Bob Hopkins’ new book defines love of humanity with scores of stories
Entering the world of philanthropy doesn’t mean having to throw exceeding amounts of money at problems.
Philanthropist and former magazine publisher Bob Hopkins describes it differently in his book Philanthropy Misunderstood: One Hundred-Plus Stories From People Who Helped Change the World.
He clarified that although philanthropy is often associated with affluence, its bottom line is the “love of mankind.”
An abundance of experiences throughout the 40 years Hopkins has spent in the nonprofit sector led him to create the book of essays from him and others. It includes 108 stories of people Hopkins knows who abetted the gradual process of transformation in the world.
“Please help me in thanking them again and encourage them to keep up the work that changes behaviors, the passions that grow into ideas, and causes that make a difference,” Hopkins wrote.
Many years ago, Hopkins was beginning to open Philanthropy in Texas magazine when he met Debbie Makrazek, the CEO and founder of the Sales Company.
She taught him how to network and create a circle of influence “made up of people who need people to succeed in life and business.”
Other stories in the book include Dr. Ken and Deborah Adams and their three children, who Hopkins met in 2013 while teaching a children’s class about philanthropy.
Six years later, the Adams family raised over $1.6 million to build water wells in about 20 countries and traveled internationally for eight months fueled on “faith, trust, and experience.”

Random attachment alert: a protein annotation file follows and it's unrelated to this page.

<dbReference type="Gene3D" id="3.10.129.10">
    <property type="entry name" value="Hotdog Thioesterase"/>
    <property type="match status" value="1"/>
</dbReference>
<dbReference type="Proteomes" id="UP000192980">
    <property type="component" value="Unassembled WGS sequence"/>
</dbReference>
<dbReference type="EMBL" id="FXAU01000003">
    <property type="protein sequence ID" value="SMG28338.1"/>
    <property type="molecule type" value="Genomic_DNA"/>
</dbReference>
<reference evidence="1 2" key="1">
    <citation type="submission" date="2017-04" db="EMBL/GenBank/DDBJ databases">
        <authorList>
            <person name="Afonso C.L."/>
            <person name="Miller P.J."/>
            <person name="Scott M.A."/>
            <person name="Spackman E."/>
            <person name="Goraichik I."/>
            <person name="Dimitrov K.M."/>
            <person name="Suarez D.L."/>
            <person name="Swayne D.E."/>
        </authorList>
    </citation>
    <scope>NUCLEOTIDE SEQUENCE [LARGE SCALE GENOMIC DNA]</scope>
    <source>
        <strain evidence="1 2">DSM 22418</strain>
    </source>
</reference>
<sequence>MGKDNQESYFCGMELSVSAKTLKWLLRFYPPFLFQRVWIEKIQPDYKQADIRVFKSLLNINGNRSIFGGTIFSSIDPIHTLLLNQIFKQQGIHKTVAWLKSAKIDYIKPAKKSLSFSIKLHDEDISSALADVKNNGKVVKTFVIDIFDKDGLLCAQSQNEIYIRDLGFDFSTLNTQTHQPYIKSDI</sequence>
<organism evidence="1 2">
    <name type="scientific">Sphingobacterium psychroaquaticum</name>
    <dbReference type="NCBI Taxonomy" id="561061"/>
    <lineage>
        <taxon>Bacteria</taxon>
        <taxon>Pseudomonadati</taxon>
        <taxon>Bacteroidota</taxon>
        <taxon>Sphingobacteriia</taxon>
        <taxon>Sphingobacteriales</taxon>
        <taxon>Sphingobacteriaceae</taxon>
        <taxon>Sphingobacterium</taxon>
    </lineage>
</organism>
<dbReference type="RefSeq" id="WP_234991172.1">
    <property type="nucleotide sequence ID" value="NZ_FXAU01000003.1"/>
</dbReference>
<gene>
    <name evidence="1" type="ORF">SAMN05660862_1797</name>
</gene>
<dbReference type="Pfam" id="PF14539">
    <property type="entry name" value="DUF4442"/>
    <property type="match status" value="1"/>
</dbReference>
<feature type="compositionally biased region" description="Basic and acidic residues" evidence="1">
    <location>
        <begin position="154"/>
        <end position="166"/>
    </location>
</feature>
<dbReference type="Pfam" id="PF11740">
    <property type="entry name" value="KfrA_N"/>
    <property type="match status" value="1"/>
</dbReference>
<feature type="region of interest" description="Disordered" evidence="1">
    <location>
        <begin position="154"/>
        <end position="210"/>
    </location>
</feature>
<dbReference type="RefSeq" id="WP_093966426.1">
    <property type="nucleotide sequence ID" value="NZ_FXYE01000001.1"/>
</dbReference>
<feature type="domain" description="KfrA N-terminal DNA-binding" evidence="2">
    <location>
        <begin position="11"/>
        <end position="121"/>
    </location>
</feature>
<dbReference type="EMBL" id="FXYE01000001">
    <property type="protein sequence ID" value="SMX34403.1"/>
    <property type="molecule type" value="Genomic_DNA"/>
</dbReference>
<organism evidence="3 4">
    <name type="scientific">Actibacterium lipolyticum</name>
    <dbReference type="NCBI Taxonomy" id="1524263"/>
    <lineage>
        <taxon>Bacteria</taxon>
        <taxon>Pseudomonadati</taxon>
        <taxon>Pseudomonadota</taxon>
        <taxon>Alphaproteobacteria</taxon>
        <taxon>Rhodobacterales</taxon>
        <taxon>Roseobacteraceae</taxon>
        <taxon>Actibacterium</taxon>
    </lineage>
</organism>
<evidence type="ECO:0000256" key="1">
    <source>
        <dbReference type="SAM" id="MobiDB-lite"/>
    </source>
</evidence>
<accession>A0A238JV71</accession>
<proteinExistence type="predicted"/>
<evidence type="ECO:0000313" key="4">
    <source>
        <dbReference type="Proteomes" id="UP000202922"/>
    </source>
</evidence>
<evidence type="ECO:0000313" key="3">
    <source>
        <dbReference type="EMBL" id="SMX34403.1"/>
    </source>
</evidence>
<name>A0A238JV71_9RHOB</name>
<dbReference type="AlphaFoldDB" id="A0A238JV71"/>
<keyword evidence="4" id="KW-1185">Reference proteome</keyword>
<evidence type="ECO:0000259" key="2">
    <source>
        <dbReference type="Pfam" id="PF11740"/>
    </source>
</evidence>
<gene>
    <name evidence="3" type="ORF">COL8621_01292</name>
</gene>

Opus Keyes, the former sweet puppy of Margo and Jim Keyes, played a significant role in three philanthropy projects.
Opus was auctioned off to the couple to raise money for children’s musical instruments at the Dallas Symphony Gala.
Later, after Opus swallowed a golf ball and had to have surgery, Hopkins convinced the ball’s owner, an executive with Republic Title, to make a $2,000 donation to the Dallas Symphony Orchestra.
But it doesn’t stop there: Opus became a little boy’s hero by serving as a stand-in for “Air Bud” during a Make a Wish Foundation experience based on the Disney movie series.
Despite the troubles of our world, people still care for the wellbeing of others, said Hopkins, who sees philanthropy as not necessarily about the cause.
Donors seek gratification by helping to improve society and strengthen the community, he said, adding “they are able to express their appreciation by giving to good causes.”
Sophia Wilson is a senior at Highland Park High School who likes to write and dance.